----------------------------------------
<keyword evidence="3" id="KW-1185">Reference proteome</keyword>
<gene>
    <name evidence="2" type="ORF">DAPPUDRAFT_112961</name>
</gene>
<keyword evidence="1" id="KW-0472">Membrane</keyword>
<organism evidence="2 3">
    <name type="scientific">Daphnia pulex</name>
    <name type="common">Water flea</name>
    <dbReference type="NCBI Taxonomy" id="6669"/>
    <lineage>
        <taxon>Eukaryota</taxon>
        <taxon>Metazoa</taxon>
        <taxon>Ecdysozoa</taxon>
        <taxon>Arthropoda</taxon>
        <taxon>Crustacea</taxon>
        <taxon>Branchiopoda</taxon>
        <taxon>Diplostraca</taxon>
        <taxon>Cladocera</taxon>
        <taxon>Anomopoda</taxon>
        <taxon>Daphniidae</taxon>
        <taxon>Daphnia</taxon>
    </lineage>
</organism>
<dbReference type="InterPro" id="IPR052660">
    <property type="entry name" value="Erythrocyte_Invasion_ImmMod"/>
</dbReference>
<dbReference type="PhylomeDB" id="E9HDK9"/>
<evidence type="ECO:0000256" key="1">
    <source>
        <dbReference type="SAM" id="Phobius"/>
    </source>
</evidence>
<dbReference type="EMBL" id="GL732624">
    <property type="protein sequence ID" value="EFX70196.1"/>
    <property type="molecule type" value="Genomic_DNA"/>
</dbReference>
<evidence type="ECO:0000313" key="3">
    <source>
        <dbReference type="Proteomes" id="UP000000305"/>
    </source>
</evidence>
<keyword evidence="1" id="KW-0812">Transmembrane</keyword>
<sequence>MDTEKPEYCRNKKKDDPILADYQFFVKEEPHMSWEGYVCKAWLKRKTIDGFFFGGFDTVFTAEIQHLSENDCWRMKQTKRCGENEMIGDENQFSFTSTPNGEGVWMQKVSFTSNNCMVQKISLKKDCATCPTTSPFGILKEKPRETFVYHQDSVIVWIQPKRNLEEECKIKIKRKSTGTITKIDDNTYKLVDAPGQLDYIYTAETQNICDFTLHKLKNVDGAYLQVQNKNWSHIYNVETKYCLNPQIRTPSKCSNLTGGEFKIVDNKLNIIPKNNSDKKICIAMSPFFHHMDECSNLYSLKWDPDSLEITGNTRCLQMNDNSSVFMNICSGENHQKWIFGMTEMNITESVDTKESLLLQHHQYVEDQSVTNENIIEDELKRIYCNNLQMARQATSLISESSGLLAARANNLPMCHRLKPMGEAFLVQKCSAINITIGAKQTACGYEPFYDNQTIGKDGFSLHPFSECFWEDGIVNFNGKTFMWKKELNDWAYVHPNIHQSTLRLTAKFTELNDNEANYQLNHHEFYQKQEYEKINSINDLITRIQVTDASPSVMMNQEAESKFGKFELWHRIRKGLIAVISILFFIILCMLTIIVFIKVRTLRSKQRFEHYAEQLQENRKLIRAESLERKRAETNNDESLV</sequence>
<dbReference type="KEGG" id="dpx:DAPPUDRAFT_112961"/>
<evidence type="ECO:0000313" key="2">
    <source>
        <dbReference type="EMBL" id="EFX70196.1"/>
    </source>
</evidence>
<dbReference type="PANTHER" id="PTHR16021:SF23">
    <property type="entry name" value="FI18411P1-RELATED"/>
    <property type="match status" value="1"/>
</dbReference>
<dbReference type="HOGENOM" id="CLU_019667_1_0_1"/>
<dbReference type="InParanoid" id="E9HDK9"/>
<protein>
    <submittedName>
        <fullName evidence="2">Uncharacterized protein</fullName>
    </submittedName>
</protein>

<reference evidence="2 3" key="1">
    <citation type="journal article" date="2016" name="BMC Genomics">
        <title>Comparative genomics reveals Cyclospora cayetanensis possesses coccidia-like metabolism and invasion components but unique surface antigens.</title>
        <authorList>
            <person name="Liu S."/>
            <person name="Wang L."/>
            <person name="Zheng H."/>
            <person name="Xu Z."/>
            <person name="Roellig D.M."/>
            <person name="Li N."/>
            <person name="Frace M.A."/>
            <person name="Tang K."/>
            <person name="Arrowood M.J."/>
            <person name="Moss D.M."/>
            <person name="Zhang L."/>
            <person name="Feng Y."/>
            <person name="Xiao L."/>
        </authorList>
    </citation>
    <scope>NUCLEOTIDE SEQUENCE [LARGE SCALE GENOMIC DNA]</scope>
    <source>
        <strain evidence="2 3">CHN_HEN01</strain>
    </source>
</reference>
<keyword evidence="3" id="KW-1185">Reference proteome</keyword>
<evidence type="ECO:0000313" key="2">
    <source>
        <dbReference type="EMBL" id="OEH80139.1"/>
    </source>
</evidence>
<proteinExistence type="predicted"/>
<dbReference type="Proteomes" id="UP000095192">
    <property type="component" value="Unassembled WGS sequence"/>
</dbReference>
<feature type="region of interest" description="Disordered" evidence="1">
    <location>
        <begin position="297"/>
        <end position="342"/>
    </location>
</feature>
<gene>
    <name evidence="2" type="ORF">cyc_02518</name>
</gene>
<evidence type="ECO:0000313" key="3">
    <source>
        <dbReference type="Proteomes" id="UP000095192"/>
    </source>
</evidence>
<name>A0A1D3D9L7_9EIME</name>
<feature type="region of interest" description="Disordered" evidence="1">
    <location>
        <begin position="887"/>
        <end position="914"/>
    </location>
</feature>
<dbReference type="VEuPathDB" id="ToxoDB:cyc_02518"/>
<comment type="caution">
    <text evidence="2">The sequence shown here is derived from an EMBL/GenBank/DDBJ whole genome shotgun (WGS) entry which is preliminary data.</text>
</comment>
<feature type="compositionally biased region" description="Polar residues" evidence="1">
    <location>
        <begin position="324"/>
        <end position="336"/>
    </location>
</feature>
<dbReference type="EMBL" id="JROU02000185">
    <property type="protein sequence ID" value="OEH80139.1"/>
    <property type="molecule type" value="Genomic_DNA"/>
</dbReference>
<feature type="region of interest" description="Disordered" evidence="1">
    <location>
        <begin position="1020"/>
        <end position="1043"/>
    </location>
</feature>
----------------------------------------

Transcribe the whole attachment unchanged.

<keyword evidence="3" id="KW-1185">Reference proteome</keyword>
<gene>
    <name evidence="2" type="ORF">DAPPUDRAFT_112961</name>
</gene>
<keyword evidence="1" id="KW-0472">Membrane</keyword>
<organism evidence="2 3">
    <name type="scientific">Daphnia pulex</name>
    <name type="common">Water flea</name>
    <dbReference type="NCBI Taxonomy" id="6669"/>
    <lineage>
        <taxon>Eukaryota</taxon>
        <taxon>Metazoa</taxon>
        <taxon>Ecdysozoa</taxon>
        <taxon>Arthropoda</taxon>
        <taxon>Crustacea</taxon>
        <taxon>Branchiopoda</taxon>
        <taxon>Diplostraca</taxon>
        <taxon>Cladocera</taxon>
        <taxon>Anomopoda</taxon>
        <taxon>Daphniidae</taxon>
        <taxon>Daphnia</taxon>
    </lineage>
</organism>
<dbReference type="InterPro" id="IPR052660">
    <property type="entry name" value="Erythrocyte_Invasion_ImmMod"/>
</dbReference>
<dbReference type="PhylomeDB" id="E9HDK9"/>
<evidence type="ECO:0000256" key="1">
    <source>
        <dbReference type="SAM" id="Phobius"/>
    </source>
</evidence>
<dbReference type="EMBL" id="GL732624">
    <property type="protein sequence ID" value="EFX70196.1"/>
    <property type="molecule type" value="Genomic_DNA"/>
</dbReference>
<evidence type="ECO:0000313" key="3">
    <source>
        <dbReference type="Proteomes" id="UP000000305"/>
    </source>
</evidence>
<keyword evidence="1" id="KW-0812">Transmembrane</keyword>
<sequence>MDTEKPEYCRNKKKDDPILADYQFFVKEEPHMSWEGYVCKAWLKRKTIDGFFFGGFDTVFTAEIQHLSENDCWRMKQTKRCGENEMIGDENQFSFTSTPNGEGVWMQKVSFTSNNCMVQKISLKKDCATCPTTSPFGILKEKPRETFVYHQDSVIVWIQPKRNLEEECKIKIKRKSTGTITKIDDNTYKLVDAPGQLDYIYTAETQNICDFTLHKLKNVDGAYLQVQNKNWSHIYNVETKYCLNPQIRTPSKCSNLTGGEFKIVDNKLNIIPKNNSDKKICIAMSPFFHHMDECSNLYSLKWDPDSLEITGNTRCLQMNDNSSVFMNICSGENHQKWIFGMTEMNITESVDTKESLLLQHHQYVEDQSVTNENIIEDELKRIYCNNLQMARQATSLISESSGLLAARANNLPMCHRLKPMGEAFLVQKCSAINITIGAKQTACGYEPFYDNQTIGKDGFSLHPFSECFWEDGIVNFNGKTFMWKKELNDWAYVHPNIHQSTLRLTAKFTELNDNEANYQLNHHEFYQKQEYEKINSINDLITRIQVTDASPSVMMNQEAESKFGKFELWHRIRKGLIAVISILFFIILCMLTIIVFIKVRTLRSKQRFEHYAEQLQENRKLIRAESLERKRAETNNDESLV</sequence>
<dbReference type="KEGG" id="dpx:DAPPUDRAFT_112961"/>
<evidence type="ECO:0000313" key="2">
    <source>
        <dbReference type="EMBL" id="EFX70196.1"/>
    </source>
</evidence>
<dbReference type="PANTHER" id="PTHR16021:SF23">
    <property type="entry name" value="FI18411P1-RELATED"/>
    <property type="match status" value="1"/>
</dbReference>
<dbReference type="HOGENOM" id="CLU_019667_1_0_1"/>
<dbReference type="InParanoid" id="E9HDK9"/>
<protein>
    <submittedName>
        <fullName evidence="2">Uncharacterized protein</fullName>
    </submittedName>
</protein>

<reference evidence="2 3" key="1">
    <citation type="journal article" date="2016" name="BMC Genomics">
        <title>Comparative genomics reveals Cyclospora cayetanensis possesses coccidia-like metabolism and invasion components but unique surface antigens.</title>
        <authorList>
            <person name="Liu S."/>
            <person name="Wang L."/>
            <person name="Zheng H."/>
            <person name="Xu Z."/>
            <person name="Roellig D.M."/>
            <person name="Li N."/>
            <person name="Frace M.A."/>
            <person name="Tang K."/>
            <person name="Arrowood M.J."/>
            <person name="Moss D.M."/>
            <person name="Zhang L."/>
            <person name="Feng Y."/>
            <person name="Xiao L."/>
        </authorList>
    </citation>
    <scope>NUCLEOTIDE SEQUENCE [LARGE SCALE GENOMIC DNA]</scope>
    <source>
        <strain evidence="2 3">CHN_HEN01</strain>
    </source>
</reference>
<keyword evidence="3" id="KW-1185">Reference proteome</keyword>
<evidence type="ECO:0000313" key="2">
    <source>
        <dbReference type="EMBL" id="OEH80139.1"/>
    </source>
</evidence>
<proteinExistence type="predicted"/>
<dbReference type="Proteomes" id="UP000095192">
    <property type="component" value="Unassembled WGS sequence"/>
</dbReference>
<feature type="region of interest" description="Disordered" evidence="1">
    <location>
        <begin position="297"/>
        <end position="342"/>
    </location>
</feature>
<gene>
    <name evidence="2" type="ORF">cyc_02518</name>
</gene>
<evidence type="ECO:0000313" key="3">
    <source>
        <dbReference type="Proteomes" id="UP000095192"/>
    </source>
</evidence>
<name>A0A1D3D9L7_9EIME</name>
<feature type="region of interest" description="Disordered" evidence="1">
    <location>
        <begin position="887"/>
        <end position="914"/>
    </location>
</feature>
<dbReference type="VEuPathDB" id="ToxoDB:cyc_02518"/>
<comment type="caution">
    <text evidence="2">The sequence shown here is derived from an EMBL/GenBank/DDBJ whole genome shotgun (WGS) entry which is preliminary data.</text>
</comment>
<feature type="compositionally biased region" description="Polar residues" evidence="1">
    <location>
        <begin position="324"/>
        <end position="336"/>
    </location>
</feature>
<dbReference type="EMBL" id="JROU02000185">
    <property type="protein sequence ID" value="OEH80139.1"/>
    <property type="molecule type" value="Genomic_DNA"/>
</dbReference>
<feature type="region of interest" description="Disordered" evidence="1">
    <location>
        <begin position="1020"/>
        <end position="1043"/>
    </location>
</feature>